Superconducting coherence lengths are only on the order of tens (or sometimes hundreds) of nanometers, and decrease with increasing critical temperature (see here and here, for example); and the energies involved (around kBTc) are well below the energy of visible light, meaning that these effects are impossible to observer with the eye - so even in the case of Aluminum with a superconducting coherence length of 1.6 um, a length scale that could perhaps be observable under a microscope, the quantum effect could not be observed ``with the eye''.

The mistake in your logic is you think mass or size is what determines quantum behaviour. It doesnt. Its information leaking from Object A to Object B. If Object B receives information from Object A then Object A exists as an object to it instead of being a wave. The only way that size has any influence is that the larger the number of atoms involved the more information leakage and therefore the more chance of some of it reaching Object B.

Not true.

First of all, why is a ``wave'' not an ``object''? Second, why does information transfer necessarily imply decoherence?

A more valid way of posing this situation is to ask the question: ``does the presence of object A effect the environment of object B, and if so, how?"

If object A is providing a localizing potential to object B, then yes, object A could be phrased as ``destroying the wavelike behaviour of object B'' (assuming object B was in an environment lacking a localizing potential before object A showed up).

Otherwise, your statement is just trivializing a very general condition.

It seems I have repeated this interminably many times these last few days, but ``wave'' and ``particle'' behaviour are only consequences of an objects' environment. In free space, objects behave as waves. In confinement, objects behave as particles.

In other conditions, objects are neither particles nor waves. An electron in a stable orbital around a hydrogen nucleus is neither a particle nor a wave. An atom in a harmonic potential is neither a particle nor a wave.

Edited by sepulchrave

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Here's a good rule of thumb; Every time you see or hear someone who isn't a physicist use the word quantum you can safely assume that they don't know what they're talking about.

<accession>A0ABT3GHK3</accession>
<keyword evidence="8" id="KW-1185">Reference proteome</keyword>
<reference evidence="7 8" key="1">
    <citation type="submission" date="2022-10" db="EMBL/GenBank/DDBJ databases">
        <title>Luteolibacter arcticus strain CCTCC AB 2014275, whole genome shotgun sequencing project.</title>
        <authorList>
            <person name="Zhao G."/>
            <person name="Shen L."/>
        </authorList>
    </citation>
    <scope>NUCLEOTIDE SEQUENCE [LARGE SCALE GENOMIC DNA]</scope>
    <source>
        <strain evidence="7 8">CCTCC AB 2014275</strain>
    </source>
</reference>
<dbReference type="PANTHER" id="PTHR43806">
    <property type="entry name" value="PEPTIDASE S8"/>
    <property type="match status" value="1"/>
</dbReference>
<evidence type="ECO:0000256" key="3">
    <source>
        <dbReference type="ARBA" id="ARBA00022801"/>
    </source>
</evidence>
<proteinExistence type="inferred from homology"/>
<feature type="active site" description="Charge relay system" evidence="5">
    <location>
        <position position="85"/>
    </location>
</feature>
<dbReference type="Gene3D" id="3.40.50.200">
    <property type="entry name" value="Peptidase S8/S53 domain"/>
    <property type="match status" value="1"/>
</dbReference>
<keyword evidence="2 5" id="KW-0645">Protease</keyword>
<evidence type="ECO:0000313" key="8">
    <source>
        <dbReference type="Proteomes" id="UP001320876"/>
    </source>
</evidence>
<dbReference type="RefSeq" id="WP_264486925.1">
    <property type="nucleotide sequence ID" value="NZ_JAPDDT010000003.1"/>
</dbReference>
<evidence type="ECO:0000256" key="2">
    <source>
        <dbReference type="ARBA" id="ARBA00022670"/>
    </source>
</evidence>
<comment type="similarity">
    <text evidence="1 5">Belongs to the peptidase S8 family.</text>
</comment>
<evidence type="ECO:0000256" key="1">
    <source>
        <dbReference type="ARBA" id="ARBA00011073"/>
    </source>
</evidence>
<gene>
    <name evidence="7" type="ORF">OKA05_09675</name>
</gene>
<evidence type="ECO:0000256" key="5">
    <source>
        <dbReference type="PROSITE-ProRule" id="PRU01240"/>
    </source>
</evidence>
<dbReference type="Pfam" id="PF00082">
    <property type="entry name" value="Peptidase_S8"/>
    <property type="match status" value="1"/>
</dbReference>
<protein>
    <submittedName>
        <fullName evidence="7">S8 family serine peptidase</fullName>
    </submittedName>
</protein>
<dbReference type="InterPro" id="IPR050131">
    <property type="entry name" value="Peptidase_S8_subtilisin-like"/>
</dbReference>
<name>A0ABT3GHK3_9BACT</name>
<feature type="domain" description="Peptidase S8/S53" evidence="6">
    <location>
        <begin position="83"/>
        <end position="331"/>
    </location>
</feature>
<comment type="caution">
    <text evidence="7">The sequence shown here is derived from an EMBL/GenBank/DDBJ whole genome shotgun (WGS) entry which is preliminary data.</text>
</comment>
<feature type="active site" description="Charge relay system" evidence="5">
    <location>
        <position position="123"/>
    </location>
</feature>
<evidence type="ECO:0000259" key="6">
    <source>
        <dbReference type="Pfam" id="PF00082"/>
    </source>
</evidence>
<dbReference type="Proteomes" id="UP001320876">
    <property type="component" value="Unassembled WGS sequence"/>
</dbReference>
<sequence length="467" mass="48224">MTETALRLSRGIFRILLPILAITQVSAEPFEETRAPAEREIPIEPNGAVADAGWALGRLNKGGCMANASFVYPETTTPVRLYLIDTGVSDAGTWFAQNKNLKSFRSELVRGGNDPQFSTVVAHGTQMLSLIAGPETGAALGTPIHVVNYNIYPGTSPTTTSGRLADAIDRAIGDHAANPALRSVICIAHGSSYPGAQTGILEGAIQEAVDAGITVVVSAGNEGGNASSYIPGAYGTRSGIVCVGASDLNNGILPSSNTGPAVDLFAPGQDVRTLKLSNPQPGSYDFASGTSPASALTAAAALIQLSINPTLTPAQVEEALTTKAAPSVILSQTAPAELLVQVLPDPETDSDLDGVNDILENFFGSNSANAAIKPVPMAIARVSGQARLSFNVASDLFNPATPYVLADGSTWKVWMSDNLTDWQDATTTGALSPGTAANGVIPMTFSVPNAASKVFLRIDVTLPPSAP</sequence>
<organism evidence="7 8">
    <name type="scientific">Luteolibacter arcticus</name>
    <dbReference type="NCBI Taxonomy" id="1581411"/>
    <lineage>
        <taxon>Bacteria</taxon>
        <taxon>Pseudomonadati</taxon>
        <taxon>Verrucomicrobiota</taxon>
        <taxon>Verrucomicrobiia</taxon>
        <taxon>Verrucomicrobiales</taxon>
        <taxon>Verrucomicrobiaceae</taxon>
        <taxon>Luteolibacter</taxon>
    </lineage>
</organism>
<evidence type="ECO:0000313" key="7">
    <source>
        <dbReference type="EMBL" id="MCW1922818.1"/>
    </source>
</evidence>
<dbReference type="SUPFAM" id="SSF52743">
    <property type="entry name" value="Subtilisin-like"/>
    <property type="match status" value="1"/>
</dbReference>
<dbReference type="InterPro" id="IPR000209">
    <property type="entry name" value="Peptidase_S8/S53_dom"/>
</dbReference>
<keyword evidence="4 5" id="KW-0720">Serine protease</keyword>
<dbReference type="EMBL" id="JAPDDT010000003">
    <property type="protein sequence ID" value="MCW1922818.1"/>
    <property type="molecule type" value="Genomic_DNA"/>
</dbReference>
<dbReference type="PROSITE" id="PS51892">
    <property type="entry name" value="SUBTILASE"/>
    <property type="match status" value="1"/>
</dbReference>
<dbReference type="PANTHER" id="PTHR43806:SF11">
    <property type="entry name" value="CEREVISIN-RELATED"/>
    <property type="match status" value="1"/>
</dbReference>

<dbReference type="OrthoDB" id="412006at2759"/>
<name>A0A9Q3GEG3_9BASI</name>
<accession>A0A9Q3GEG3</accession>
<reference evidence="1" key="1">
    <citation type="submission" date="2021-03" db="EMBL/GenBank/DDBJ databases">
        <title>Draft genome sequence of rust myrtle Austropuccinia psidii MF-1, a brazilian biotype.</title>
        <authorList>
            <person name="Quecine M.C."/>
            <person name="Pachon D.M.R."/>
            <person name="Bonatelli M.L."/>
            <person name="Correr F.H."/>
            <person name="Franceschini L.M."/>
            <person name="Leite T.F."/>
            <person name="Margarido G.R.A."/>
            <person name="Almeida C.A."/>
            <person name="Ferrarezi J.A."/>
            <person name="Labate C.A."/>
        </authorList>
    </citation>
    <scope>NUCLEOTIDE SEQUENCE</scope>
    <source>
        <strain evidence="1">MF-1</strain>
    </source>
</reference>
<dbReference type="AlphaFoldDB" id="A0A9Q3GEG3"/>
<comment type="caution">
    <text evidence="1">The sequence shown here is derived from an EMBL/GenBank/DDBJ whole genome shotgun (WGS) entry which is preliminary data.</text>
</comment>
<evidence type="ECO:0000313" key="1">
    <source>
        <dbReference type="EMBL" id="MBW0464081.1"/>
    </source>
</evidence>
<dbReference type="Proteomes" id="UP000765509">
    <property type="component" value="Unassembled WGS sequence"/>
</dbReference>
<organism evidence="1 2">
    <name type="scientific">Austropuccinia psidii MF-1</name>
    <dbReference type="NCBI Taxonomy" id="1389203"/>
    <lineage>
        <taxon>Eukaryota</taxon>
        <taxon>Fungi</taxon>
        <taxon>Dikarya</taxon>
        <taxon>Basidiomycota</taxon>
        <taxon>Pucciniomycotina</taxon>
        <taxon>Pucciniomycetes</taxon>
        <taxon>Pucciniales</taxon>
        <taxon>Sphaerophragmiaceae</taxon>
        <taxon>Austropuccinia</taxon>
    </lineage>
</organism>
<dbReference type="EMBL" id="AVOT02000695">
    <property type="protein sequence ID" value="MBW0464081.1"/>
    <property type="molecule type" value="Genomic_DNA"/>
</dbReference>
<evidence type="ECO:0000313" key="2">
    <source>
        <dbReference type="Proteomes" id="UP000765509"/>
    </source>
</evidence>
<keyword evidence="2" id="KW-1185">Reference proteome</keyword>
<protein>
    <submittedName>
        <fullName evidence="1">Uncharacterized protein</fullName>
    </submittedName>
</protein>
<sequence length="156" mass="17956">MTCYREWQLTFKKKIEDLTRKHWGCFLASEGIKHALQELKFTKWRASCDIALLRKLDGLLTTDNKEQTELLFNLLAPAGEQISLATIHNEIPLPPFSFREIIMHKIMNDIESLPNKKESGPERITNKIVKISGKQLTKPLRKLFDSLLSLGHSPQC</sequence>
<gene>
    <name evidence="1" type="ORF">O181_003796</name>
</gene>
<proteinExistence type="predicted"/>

I know what you are getting at, but it is not hard for a non-physicist to understand what something being quantized means. The population of a given city is quantized into individual residents.
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No, because I know for a fact what you wrote was wrong lmao. The Planck Mass is not 21 micrograms (0.021g) its at the scale of nanograms (0.0000000043kg). Whats funny is the Wiki you linked us too actually tells you that too.

No. The Wiki site agreed with me on the size of the Planck Mass. Or, maybe you can quote the part I got wrong?

The mistake in your logic is you think mass or size is what determines quantum behaviour. It doesnt. Its information leaking from Object A to Object B. If Object B receives information from Object A then Object A exists as an object to it instead of being a wave. The only way that size has any influence is that the larger the number of atoms involved the more information leakage and therefore the more chance of some of it reaching Object B.

No. My point does not care what size the object is. I was clear several times that the state of the object is not in arguement. I was pointing out that larger then the Planck Mass science (According to the Wiki article) is going to have a hard time PROVING it, Observing the state of the object.

So even if the Moon went into a state like was posted earlier, humans would have no way to observe if it was in such a state, given our current technology. That was my only actual point. How can you observe all the atoms of an object on a scale such as the Moon, or just a office pencil, with today's technology?

Edited by DieChecker

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Sounds like Quantum Physics is catching up to what the Taoist and Buddhist sages have known for thousands of years. The world is only a reflection of us. We are one and the same with everything else in the universe. An ice cube is never really separate from the ocean, we only perceive it as such with our limited senses.

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But isn't it true as humans we are the only existing beings on Earth who can even imagine our own death? Consciousness itself is not tangible, it is formless, and only creates thoughts, emotions etc that are also formless. It does not have a physical existence so how can it create a physical Universe? There is no scientific or religious evidence that consciousness leaves the body because there is no way to measure it. It is not tangible.

Death seems to be the absence of consciousness, which makes me think it is similar to unconsciousness. During unconscious states you are unaware of anything around you including your own existence. If the mind is turned off, you have no way of telling whether you are alive or dead, conscious or unconscious, you are just a physical leftover of meat and blood.

Dreams!!!!